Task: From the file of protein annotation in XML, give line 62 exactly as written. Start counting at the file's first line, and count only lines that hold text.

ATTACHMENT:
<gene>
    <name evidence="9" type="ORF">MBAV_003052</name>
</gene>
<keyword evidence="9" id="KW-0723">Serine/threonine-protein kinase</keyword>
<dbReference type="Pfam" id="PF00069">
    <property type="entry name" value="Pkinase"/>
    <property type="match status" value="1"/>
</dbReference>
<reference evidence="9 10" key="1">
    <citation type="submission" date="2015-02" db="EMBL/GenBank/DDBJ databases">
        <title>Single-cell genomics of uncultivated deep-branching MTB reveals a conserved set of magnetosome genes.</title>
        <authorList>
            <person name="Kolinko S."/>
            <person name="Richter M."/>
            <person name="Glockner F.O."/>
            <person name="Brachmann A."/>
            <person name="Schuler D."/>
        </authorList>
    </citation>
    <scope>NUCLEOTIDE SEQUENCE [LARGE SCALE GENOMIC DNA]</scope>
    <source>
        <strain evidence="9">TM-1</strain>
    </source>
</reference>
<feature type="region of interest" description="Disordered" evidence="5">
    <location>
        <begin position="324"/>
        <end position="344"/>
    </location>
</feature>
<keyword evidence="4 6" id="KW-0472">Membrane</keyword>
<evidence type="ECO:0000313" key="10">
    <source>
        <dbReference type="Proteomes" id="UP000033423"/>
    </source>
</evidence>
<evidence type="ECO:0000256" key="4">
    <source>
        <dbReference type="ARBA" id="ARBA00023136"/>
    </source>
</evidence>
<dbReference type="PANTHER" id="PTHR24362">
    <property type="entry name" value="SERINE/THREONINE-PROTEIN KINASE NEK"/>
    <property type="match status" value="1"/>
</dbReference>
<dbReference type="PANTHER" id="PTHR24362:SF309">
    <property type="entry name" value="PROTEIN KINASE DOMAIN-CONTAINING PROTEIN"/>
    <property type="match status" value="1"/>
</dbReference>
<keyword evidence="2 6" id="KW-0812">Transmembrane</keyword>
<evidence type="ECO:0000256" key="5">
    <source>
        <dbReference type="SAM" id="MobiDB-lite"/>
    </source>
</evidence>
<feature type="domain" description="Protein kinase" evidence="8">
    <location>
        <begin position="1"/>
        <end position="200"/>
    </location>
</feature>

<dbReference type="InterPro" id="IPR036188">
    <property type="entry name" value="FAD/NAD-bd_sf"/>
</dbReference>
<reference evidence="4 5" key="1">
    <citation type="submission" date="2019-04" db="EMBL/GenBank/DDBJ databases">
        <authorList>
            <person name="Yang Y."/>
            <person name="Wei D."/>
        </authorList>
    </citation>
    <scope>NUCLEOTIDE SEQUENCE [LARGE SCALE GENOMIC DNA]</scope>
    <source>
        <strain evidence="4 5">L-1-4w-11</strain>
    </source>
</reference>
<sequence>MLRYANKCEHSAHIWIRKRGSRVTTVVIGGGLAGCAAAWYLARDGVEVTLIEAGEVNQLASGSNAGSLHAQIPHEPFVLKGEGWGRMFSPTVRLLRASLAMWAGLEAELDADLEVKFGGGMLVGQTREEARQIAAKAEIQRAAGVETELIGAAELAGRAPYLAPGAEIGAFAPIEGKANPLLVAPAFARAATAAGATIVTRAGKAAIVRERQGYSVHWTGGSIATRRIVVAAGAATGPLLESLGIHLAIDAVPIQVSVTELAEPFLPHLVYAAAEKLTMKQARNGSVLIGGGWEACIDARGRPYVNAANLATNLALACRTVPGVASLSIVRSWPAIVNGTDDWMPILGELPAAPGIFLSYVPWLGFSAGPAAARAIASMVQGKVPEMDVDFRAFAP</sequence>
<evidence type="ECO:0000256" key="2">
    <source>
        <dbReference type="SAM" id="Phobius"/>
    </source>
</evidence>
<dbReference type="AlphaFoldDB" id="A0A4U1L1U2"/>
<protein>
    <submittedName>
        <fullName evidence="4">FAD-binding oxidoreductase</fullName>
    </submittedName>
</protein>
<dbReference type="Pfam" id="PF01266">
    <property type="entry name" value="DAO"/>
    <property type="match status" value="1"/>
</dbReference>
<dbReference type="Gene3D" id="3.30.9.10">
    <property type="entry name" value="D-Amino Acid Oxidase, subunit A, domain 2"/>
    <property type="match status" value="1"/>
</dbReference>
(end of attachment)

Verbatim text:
<dbReference type="InterPro" id="IPR036188">